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'It Was Like a Miracle': A Video-Interpreting Success Story

Posted by The LanguageLine Solutions Team on September 24, 2018

Alex Gonzalez is a registered nurse in the oncology unit at Salinas Valley Memorial Health System. SVMH is a public hospital that provides quality health services to patients of all ages throughout Monterey County, an agricultural hub where a quarter of the overall population are non-citizens and more than 40 percent are native Spanish speakers.

It’s no wonder that when Gonzalez was trained on LanguageLine InSight, a video-interpreting solution that delivers on-demand access to professional linguists in 36 languages at the touch of a button, he thought the technology was heaven-sent.

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Open Enrollment is Coming. Here Are Six Things Insurers Can Do to Improve Communication with Non-English Speakers

Posted by Cory Markert on September 19, 2018

Healthcare Open Enrollment Period is coming soon. Starting Nov. 1, plans participating in the Health Insurance Marketplace will be flooded with inquiries. Agents are no doubt readying themselves for questions in every shape and form. 

But are they prepared to field these same questions in a variety of languages?

This is an altogether different matter – one that has a great deal to do with providing an ideal customer experience and reaching a previously underserved market.

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Why Pharmacies Need Language Access

Posted by The LanguageLine Solutions Team on September 18, 2018

Like physicians, pharmacies play an important role in empowering patients to take charge of their health

Unfortunately, language barriers often make it more difficult for non-English-speaking customers to ask important questions about their medication, take it as directed, and be aware of potential side effects.

As pharmacies serve increasingly diverse populations, language access is becoming more important than ever.

The Center for Immigration Studies reports that one in five Americans (65 million people) speaks a language other than English at home. Just over of 40 percent of these individuals is considered Limited English Proficient (LEP), meaning they speak English “less than very well” and are entitled to assistance. This LEP group constitutes about nine percent of the total U.S. population.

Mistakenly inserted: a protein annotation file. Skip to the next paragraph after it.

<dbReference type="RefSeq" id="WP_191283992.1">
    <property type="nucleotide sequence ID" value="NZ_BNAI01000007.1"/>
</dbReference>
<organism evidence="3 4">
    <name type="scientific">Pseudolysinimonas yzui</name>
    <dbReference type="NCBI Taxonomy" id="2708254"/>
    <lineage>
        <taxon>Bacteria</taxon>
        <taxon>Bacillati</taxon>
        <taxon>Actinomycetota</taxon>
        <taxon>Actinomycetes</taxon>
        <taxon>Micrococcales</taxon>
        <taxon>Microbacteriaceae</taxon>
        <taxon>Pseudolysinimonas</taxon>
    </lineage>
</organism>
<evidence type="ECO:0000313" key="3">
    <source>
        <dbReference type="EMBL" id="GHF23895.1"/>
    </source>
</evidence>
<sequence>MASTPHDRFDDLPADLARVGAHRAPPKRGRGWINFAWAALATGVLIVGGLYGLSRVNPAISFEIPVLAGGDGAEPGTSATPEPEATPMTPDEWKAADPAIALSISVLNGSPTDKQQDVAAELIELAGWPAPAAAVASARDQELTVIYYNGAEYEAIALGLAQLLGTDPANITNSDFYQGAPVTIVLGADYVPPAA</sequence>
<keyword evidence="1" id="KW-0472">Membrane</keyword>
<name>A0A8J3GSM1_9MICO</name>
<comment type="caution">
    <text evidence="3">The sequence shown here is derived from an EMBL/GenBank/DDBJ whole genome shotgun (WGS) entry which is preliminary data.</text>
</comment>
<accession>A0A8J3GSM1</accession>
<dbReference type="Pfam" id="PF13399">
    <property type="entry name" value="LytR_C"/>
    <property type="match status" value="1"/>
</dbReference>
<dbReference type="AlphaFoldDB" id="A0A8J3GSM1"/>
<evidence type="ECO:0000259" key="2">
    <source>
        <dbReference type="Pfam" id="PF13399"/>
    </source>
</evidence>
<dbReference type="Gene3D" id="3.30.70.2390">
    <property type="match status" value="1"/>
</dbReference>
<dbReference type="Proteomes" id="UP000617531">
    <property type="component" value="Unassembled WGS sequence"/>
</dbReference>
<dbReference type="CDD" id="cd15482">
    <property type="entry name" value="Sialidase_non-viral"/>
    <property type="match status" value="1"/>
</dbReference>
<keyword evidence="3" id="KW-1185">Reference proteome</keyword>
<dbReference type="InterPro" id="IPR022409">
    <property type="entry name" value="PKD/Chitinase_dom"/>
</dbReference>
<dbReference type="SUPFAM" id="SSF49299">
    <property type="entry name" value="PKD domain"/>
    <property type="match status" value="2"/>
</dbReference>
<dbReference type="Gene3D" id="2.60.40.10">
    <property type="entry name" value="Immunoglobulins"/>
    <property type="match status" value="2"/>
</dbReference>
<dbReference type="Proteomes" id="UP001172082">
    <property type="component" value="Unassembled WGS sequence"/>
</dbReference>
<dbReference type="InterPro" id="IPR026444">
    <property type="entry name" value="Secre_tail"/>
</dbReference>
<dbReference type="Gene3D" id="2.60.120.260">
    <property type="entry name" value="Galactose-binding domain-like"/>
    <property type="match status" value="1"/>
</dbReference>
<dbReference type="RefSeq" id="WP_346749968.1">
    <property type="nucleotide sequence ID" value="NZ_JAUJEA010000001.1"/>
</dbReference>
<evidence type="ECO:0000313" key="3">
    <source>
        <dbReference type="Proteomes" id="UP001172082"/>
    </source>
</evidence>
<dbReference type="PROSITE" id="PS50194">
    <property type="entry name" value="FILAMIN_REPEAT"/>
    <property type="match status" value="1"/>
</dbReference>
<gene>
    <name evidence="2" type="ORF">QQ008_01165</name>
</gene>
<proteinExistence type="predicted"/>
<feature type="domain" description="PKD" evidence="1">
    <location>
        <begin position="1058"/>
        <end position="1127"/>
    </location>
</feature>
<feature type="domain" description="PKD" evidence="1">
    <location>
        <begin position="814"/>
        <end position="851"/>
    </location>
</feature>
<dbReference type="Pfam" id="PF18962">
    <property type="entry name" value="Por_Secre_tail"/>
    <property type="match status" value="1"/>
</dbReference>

Language barriers can pose serious health risks to LEP customers. Research has shown that those with little knowledge of English often do not have a good understanding of their medication instructions.

Here are a few ways language access can help pharmacists empower their customers.

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Language Training for Medical Staff Can Keep Health Care from Getting Lost in Translation

Posted by The LanguageLine Solutions Team on September 13, 2018

A non-English-speaking mother-to-be arrives at a hospital to give birth, unaware that her pregnancy is high-risk. The clinic where she had her pre-natal appointments did not use professional interpreters. Instead the clinic relied on the serious news being conveyed by the woman’s sister-in-law, who did not have the heart to explain the diagnosis. The woman is told at the hospital that her child will not make it.

A 9-year-old Vietnamese girl arrives at the emergency room with what appears to be a severe stomach flu. The girls’ parents do not speak English. Instead of using a professional interpreter, hospital staff instead speaks only to the girl and her 16-year-old brother about her prescription, sending them home with instructions that the girl should return if she experiences specific side effects. The girl ends up having a negative reaction to the drug. She suffers a heart attack and dies.

These real-life outcomes seem as if they should have happened in days gone by. Sadly, these events took place recently. Even worse, they are not uncommon despite readily available on-demand language services.